Tag Archives: triathlon training

How do you define success?

Success conjures up many images, and is not defined in the same way for everyone. When racing, success, in its most basic terms is measured by your result. But is that really success? Some of the times that I feel the most accomplished is not necessarily when I have done well in a race. If the competition was not there, and it was an easy win, then it is not as satisfying as when I have overcome mental blocks, or pulled myself back from negative thoughts or a dark place.

We all have different circumstances and lives, measuring yourself against other people is at best futile, and at worst damaging to your mental health. So how do you measure your own success? or find ways of celebrating the small things? First you need to have a clear idea of what you want to achieve. It may be, a PB, it may be, just finishing a race in brutal conditions (I’m thinking Ironman Wales this year!), it may be, managing to balance your life, so you have time to do the things that you really want to, or overcoming a fear.

All of these things are valid ways of celebrating what you have achieved, and if things don’t go well in a race there are always things to take away from it, there will have been some success somewhere, you just may need to look for it. Find a way of being proud of yourself, and you will be successful.

If you did race Ironman Wales at the weekend, then here are some stats about the race and the amount of DNF and time differences to other years that you may find interesting. I’m sure when looking at them you will find something to be proud of!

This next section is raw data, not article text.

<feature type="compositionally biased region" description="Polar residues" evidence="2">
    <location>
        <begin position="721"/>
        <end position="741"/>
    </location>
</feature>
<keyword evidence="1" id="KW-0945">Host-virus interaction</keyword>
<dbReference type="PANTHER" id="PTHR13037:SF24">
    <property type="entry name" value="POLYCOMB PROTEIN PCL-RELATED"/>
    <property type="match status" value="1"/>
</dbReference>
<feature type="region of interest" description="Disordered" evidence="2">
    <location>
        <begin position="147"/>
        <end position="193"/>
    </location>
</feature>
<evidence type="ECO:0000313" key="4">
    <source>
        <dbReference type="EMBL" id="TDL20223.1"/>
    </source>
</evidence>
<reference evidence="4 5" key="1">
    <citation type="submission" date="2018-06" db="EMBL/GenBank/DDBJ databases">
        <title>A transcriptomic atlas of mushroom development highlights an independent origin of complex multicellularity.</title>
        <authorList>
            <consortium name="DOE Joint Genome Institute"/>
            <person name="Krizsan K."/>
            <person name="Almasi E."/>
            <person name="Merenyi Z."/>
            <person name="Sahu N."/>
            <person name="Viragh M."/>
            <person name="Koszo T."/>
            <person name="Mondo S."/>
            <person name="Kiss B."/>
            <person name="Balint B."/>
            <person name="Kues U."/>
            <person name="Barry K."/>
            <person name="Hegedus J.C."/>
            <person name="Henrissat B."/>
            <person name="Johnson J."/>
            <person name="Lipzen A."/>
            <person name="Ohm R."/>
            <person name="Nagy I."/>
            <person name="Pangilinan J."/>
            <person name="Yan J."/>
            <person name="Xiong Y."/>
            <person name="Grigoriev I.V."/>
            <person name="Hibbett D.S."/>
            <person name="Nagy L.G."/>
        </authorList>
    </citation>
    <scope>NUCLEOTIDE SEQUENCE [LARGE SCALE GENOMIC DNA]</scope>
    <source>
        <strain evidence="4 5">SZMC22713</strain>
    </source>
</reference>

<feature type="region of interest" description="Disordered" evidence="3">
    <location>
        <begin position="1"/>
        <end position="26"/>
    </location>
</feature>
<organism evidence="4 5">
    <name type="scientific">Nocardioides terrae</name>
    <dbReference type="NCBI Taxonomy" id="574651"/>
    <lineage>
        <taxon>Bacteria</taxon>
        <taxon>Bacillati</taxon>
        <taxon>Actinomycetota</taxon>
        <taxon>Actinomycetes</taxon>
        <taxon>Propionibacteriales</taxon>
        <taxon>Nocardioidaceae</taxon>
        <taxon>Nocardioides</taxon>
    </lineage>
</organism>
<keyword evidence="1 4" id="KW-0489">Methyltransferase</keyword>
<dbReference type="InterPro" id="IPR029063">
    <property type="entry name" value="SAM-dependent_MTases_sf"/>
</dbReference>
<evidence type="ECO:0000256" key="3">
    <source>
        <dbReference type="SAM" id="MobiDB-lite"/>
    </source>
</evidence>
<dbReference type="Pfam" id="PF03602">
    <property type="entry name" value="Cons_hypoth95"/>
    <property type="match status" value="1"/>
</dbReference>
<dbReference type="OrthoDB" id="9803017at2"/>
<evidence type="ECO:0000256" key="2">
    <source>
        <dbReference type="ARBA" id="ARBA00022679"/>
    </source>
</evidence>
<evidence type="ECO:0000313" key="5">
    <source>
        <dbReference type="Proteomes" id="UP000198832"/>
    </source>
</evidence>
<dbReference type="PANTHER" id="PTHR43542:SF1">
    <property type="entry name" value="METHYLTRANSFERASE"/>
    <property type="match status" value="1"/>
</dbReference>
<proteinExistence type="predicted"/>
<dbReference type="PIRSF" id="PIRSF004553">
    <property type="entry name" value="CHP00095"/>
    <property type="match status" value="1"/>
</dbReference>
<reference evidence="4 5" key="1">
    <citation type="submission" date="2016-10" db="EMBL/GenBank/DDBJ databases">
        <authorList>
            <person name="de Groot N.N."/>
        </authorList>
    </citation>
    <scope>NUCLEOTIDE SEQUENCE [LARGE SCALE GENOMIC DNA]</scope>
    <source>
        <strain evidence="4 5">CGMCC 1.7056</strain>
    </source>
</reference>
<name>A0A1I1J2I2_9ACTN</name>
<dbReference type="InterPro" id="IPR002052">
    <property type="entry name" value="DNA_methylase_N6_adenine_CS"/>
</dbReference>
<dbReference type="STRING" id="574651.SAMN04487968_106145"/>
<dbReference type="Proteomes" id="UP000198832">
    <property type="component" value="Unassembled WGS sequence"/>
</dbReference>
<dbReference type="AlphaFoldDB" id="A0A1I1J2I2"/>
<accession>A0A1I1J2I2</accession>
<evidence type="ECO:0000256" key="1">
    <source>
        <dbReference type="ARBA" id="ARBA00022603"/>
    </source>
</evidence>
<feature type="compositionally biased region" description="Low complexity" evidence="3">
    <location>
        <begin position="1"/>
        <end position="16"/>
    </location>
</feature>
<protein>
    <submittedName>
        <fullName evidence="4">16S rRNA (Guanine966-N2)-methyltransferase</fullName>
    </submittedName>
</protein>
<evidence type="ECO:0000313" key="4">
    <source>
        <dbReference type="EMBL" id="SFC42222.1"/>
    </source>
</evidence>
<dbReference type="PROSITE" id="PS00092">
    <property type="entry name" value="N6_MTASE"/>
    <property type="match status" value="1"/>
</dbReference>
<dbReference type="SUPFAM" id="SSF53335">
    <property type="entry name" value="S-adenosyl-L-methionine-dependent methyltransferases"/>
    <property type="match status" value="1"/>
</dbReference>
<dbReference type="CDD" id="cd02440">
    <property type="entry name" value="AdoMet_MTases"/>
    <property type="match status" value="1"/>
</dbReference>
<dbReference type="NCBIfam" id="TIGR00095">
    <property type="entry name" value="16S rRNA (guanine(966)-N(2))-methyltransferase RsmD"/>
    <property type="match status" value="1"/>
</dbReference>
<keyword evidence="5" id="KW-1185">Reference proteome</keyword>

http://www.coachcox.co.uk/2017/09/11/ironman-wales-2017-age-group-results-kona-qualification/

Advertisements

August (The road to Kona)

I spent most of the first day of August in Patricks hospital room in Cardiff while he recovered from surgery, with a brief excursion to the pool and Waitrose, which handily is next door to the hospital. (So glad we don’t have one near us, it would be so dangerous. I seem to have spent a lot of time this month in Waitrose one way or another!) Patricks parents came to stay for a few nights after the op, so that we could have some help with the kids. They took them out for the day on the Friday that we came home, which was really helpful as I could get things organised at home and fit in my training.

The week after, we were given another appointment for Patrick, in Cardiff, that day was the only day of training that I missed, which is testament to the support that I am getting. The day after the appointment Patrick seemed pretty low, he was uncomfortable and I really wanted to make him feel better, but there was really nothing I could do. I was feeling guilty about racing at the weekend but Patrick assured me that he wanted me to race, so he had lined up a beach BBQ with a friend, and my mum was on hand to drive, I felt like I was leaving him in safe hands.

Race report is here. I was really happy with my overall race, and its looking promising for my endurance fitness. When I got home I felt a bit rough for a couple of days but had a lot of recovery in my diary so managed to bounce back fairly fast. I packed my bike in the bike bag, that Jan has kindly lent me, to check if it would fit in the car (it did), and caught up on a few jobs that needed doing.